I spent most of the day yesterday in a conference room with about a thousand other co-workers of mine.  I know them all personally. You should have seen the size of the table!  But seriously, it was a mandatory training session for the likes of us unruly code slingers.  Microsoft is serious about security.  I’m not cheerleading here.  I’m not trying to convince you of anything.  The powers-that-be have raised the focus on security to a level of utter annoyance; security reviews, threat analysis, tools that discover, tools that defend.  Now they even want to rate us on whether we adhere to these ‘rules’ or not; no more flagrant use of strcpy; no more cryptic pointer arithmetic; no more fixed sized buffers sitting innocently on the stack;  no more XOR encryption.  It’s gotten to the point where I don’t know if I can code anymore.  Between security concerns and the paralyzing fear that just about every common practice is now buried in some gold-digger’s patent portfolio, I don’t know if there is a safe line of code to write; seriously.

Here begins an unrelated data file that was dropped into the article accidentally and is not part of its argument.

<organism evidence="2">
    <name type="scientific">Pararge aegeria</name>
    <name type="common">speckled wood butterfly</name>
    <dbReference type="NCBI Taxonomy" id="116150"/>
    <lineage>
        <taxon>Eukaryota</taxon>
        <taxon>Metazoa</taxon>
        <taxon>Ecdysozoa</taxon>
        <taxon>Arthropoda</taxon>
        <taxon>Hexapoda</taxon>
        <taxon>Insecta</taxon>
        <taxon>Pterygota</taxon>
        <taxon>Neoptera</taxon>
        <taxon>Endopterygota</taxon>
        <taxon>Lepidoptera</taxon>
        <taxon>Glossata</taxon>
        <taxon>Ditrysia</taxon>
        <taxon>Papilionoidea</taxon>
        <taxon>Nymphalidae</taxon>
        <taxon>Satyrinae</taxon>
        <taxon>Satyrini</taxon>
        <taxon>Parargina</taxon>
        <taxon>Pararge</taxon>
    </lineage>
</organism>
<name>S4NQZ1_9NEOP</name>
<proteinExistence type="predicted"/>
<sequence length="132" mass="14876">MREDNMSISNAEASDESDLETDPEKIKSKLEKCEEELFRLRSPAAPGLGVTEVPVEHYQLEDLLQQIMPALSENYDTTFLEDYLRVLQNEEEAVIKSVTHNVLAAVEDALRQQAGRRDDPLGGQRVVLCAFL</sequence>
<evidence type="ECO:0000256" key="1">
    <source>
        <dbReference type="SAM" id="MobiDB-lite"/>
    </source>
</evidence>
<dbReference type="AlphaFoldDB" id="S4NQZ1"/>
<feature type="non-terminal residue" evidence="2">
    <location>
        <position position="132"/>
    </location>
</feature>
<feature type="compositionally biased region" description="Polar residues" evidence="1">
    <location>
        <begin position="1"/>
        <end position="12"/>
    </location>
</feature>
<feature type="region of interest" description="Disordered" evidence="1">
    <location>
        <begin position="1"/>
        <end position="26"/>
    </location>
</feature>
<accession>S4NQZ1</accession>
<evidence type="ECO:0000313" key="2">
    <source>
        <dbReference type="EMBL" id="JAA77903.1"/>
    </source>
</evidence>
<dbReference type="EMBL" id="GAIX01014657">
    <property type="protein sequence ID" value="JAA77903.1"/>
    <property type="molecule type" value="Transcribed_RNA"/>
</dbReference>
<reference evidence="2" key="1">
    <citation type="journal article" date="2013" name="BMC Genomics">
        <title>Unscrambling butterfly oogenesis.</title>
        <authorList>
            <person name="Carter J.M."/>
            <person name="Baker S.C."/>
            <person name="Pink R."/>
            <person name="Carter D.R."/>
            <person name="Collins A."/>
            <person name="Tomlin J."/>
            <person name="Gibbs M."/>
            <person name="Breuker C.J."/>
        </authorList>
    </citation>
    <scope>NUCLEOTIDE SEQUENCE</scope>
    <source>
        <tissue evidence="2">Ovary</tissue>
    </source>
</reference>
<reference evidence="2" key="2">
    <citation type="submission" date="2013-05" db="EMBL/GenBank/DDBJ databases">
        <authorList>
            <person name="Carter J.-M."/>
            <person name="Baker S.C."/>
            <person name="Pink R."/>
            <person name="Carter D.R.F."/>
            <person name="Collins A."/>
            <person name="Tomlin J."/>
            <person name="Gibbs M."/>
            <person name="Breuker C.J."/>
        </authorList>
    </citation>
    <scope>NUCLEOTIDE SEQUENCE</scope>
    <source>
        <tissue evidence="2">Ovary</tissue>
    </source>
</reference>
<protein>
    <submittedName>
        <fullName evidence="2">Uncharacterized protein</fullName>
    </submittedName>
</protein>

We’d be better off just compiling large libraries of last-known-safe algorithms.  Then if we needed to build something we could just cut-and-paste these suckers into our editor.  We would never actually be ‘writing’ code anymore.  We’d be ‘orchestrating’ code.  I can see it now, the operating system of the future comes complete with a vast library of API’s that are deemed safe and covered by licensing that allow you free use of such things as:  assignment, arithmetic, comparison, and if you buy the enterprise edition you even get the ‘branch’ instruction.  The compilers of tomorrow would only compile to these calls, they would not generate any other processor instructions, because those would all be patented by someone or proven a threat to security.


But I digress